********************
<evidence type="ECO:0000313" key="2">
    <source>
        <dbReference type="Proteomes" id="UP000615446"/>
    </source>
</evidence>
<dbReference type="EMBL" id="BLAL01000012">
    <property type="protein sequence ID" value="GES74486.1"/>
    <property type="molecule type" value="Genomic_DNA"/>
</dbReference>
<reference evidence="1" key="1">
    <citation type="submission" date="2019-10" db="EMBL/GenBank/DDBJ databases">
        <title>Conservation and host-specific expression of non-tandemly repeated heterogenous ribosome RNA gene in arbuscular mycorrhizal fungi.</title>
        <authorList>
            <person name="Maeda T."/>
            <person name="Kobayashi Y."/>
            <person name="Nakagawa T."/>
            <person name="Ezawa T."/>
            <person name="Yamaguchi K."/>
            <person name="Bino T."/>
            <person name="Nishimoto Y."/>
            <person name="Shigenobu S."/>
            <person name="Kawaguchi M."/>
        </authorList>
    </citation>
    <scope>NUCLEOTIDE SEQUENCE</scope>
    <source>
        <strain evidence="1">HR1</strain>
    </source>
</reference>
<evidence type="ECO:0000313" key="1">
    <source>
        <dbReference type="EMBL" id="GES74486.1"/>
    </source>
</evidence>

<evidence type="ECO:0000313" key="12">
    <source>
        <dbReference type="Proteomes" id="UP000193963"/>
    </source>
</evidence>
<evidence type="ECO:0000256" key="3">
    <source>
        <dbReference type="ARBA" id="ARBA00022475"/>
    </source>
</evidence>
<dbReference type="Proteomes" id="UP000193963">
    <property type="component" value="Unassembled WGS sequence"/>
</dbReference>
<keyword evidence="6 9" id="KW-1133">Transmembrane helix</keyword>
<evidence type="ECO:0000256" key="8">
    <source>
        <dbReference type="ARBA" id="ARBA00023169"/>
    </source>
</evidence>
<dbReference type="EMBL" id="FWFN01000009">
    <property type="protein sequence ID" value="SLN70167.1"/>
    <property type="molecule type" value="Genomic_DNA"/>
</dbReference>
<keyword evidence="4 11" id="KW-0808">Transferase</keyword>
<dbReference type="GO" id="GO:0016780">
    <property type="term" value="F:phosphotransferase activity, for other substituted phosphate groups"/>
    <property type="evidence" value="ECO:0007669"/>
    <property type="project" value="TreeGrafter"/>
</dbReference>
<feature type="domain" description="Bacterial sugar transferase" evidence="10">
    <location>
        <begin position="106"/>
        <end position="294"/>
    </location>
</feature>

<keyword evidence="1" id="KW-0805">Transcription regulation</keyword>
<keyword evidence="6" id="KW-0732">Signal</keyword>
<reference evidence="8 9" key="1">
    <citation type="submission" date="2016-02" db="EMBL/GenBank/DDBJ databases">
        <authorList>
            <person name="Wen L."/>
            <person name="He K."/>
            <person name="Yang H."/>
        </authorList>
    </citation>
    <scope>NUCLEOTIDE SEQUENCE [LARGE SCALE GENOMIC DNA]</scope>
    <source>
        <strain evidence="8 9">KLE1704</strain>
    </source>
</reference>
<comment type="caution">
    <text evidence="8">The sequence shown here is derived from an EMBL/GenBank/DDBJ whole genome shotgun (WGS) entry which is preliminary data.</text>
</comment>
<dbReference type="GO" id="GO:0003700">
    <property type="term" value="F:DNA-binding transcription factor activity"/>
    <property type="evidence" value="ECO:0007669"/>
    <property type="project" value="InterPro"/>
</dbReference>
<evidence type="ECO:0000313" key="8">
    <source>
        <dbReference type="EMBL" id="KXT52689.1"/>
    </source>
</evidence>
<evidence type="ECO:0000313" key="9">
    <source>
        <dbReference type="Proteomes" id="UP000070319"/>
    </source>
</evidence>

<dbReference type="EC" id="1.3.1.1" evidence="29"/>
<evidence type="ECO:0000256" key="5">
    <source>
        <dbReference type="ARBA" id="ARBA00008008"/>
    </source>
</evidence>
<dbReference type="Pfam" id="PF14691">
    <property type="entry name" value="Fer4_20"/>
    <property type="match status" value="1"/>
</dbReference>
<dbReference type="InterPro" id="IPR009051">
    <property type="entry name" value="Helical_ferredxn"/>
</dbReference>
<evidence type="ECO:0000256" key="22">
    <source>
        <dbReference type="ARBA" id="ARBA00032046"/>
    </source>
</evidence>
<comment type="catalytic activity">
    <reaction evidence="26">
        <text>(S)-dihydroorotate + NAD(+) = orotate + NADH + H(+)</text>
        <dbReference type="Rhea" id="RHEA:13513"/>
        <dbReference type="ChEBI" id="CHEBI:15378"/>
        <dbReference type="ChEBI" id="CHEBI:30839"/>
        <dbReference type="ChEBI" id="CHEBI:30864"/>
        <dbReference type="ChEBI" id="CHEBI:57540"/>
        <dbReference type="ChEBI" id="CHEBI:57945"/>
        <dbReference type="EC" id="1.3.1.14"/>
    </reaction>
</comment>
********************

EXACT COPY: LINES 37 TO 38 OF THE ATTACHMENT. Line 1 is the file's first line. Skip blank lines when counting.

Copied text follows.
        <dbReference type="Proteomes" id="UP000193963"/>
    </source>